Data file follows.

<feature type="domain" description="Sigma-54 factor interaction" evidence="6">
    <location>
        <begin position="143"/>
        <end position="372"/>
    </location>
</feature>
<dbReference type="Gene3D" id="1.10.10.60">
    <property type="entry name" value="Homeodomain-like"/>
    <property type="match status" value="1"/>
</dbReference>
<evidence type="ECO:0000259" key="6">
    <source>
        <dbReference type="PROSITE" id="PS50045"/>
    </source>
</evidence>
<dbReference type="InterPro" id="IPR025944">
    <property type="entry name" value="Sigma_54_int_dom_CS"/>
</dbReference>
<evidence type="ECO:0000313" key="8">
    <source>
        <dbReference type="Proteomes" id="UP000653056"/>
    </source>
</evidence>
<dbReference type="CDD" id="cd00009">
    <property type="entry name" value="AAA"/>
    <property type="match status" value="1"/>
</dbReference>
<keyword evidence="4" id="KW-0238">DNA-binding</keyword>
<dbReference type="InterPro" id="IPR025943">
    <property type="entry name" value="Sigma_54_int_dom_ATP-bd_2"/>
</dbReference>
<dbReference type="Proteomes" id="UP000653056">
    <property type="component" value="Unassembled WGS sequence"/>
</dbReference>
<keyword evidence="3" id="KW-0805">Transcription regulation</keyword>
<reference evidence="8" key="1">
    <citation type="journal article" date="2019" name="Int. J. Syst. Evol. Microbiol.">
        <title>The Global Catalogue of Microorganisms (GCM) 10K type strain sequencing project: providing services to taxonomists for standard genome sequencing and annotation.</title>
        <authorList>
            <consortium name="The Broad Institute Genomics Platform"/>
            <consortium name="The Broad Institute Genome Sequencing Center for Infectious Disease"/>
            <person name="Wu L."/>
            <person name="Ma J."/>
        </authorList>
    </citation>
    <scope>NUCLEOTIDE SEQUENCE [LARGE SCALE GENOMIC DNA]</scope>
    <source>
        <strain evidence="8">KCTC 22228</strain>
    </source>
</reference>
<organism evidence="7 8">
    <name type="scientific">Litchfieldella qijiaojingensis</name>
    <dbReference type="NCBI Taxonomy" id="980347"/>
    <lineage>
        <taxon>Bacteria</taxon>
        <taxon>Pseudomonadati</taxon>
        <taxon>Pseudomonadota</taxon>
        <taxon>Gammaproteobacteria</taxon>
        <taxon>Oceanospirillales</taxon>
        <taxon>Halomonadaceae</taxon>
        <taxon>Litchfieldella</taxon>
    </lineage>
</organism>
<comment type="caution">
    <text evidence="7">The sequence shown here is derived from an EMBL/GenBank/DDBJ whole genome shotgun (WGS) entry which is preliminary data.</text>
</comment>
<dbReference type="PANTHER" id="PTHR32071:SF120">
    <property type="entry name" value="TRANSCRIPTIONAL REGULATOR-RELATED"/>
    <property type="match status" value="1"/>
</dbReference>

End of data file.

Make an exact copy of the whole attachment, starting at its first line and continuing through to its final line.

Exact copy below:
<feature type="domain" description="Sigma-54 factor interaction" evidence="6">
    <location>
        <begin position="143"/>
        <end position="372"/>
    </location>
</feature>
<dbReference type="Gene3D" id="1.10.10.60">
    <property type="entry name" value="Homeodomain-like"/>
    <property type="match status" value="1"/>
</dbReference>
<evidence type="ECO:0000259" key="6">
    <source>
        <dbReference type="PROSITE" id="PS50045"/>
    </source>
</evidence>
<dbReference type="InterPro" id="IPR025944">
    <property type="entry name" value="Sigma_54_int_dom_CS"/>
</dbReference>
<evidence type="ECO:0000313" key="8">
    <source>
        <dbReference type="Proteomes" id="UP000653056"/>
    </source>
</evidence>
<dbReference type="CDD" id="cd00009">
    <property type="entry name" value="AAA"/>
    <property type="match status" value="1"/>
</dbReference>
<keyword evidence="4" id="KW-0238">DNA-binding</keyword>
<dbReference type="InterPro" id="IPR025943">
    <property type="entry name" value="Sigma_54_int_dom_ATP-bd_2"/>
</dbReference>
<dbReference type="Proteomes" id="UP000653056">
    <property type="component" value="Unassembled WGS sequence"/>
</dbReference>
<keyword evidence="3" id="KW-0805">Transcription regulation</keyword>
<reference evidence="8" key="1">
    <citation type="journal article" date="2019" name="Int. J. Syst. Evol. Microbiol.">
        <title>The Global Catalogue of Microorganisms (GCM) 10K type strain sequencing project: providing services to taxonomists for standard genome sequencing and annotation.</title>
        <authorList>
            <consortium name="The Broad Institute Genomics Platform"/>
            <consortium name="The Broad Institute Genome Sequencing Center for Infectious Disease"/>
            <person name="Wu L."/>
            <person name="Ma J."/>
        </authorList>
    </citation>
    <scope>NUCLEOTIDE SEQUENCE [LARGE SCALE GENOMIC DNA]</scope>
    <source>
        <strain evidence="8">KCTC 22228</strain>
    </source>
</reference>
<organism evidence="7 8">
    <name type="scientific">Litchfieldella qijiaojingensis</name>
    <dbReference type="NCBI Taxonomy" id="980347"/>
    <lineage>
        <taxon>Bacteria</taxon>
        <taxon>Pseudomonadati</taxon>
        <taxon>Pseudomonadota</taxon>
        <taxon>Gammaproteobacteria</taxon>
        <taxon>Oceanospirillales</taxon>
        <taxon>Halomonadaceae</taxon>
        <taxon>Litchfieldella</taxon>
    </lineage>
</organism>
<comment type="caution">
    <text evidence="7">The sequence shown here is derived from an EMBL/GenBank/DDBJ whole genome shotgun (WGS) entry which is preliminary data.</text>
</comment>
<dbReference type="PANTHER" id="PTHR32071:SF120">
    <property type="entry name" value="TRANSCRIPTIONAL REGULATOR-RELATED"/>
    <property type="match status" value="1"/>
</dbReference>